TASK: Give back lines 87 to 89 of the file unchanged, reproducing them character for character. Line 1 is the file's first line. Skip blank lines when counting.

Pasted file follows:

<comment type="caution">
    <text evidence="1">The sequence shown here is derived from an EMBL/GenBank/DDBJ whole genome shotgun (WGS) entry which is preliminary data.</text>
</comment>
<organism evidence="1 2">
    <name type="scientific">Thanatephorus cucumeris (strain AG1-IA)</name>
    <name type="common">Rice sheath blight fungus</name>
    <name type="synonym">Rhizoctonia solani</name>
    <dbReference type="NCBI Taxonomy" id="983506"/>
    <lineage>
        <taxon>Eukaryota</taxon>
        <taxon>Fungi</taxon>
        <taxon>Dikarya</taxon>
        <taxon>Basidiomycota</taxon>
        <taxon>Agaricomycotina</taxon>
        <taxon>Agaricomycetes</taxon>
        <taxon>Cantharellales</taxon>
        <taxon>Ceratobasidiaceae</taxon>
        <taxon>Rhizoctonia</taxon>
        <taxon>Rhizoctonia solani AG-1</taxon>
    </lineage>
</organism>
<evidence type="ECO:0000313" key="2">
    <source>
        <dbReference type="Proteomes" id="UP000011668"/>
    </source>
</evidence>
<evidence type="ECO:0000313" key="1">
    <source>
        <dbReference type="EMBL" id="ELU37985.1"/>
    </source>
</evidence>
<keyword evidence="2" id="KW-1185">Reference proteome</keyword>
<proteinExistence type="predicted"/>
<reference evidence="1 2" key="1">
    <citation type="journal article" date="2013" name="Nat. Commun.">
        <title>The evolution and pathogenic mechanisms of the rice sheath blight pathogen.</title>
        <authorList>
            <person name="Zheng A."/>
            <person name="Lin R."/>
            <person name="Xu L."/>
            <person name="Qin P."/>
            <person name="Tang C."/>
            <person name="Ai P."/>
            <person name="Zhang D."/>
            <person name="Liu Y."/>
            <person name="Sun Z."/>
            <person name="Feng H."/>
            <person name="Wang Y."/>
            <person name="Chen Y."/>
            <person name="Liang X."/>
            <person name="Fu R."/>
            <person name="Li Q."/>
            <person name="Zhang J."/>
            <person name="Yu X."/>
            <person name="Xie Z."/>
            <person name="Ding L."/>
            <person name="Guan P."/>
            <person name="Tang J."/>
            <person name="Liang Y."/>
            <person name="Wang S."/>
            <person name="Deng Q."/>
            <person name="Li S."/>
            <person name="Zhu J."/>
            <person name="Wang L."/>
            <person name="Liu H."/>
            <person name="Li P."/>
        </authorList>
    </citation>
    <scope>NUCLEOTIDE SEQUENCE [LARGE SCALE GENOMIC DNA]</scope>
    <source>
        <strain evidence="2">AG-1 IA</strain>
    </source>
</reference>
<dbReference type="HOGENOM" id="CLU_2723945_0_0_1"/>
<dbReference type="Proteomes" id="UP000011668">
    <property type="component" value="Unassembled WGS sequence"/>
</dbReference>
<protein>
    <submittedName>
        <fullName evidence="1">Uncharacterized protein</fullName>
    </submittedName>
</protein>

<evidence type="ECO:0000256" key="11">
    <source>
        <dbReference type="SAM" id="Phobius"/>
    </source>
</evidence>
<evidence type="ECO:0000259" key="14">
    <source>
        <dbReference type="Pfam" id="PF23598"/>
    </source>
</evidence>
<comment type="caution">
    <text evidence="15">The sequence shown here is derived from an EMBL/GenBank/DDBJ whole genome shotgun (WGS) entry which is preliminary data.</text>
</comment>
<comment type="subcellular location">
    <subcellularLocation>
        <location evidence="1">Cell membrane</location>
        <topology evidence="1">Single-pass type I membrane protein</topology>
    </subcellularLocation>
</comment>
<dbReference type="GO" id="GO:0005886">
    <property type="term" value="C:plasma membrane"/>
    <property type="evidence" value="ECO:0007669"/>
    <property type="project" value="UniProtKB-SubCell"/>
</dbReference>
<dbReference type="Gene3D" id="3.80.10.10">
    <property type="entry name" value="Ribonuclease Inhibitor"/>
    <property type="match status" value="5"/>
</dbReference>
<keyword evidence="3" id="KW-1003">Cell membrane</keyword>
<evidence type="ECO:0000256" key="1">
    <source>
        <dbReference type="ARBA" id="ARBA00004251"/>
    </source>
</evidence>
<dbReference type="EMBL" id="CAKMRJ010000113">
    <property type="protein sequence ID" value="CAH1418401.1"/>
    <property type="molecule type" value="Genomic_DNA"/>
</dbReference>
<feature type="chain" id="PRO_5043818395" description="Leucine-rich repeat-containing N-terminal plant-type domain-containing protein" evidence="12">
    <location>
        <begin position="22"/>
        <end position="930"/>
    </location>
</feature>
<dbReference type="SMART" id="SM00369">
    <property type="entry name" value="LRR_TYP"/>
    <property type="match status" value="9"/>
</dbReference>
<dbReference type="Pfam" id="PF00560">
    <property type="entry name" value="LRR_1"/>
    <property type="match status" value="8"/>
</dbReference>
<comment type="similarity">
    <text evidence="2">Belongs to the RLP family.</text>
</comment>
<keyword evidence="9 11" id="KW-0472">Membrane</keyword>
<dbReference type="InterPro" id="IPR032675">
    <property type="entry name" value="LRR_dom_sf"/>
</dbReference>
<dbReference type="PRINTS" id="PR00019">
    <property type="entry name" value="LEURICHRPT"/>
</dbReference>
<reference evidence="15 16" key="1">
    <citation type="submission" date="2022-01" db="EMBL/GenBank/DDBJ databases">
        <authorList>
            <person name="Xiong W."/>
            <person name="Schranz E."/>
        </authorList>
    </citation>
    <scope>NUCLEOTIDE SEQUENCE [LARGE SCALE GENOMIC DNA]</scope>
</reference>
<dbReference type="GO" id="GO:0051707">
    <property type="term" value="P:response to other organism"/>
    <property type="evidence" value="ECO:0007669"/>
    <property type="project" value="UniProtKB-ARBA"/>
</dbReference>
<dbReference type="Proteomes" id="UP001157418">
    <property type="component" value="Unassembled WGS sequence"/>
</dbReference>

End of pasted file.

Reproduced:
</evidence>
<evidence type="ECO:0000259" key="14">
    <source>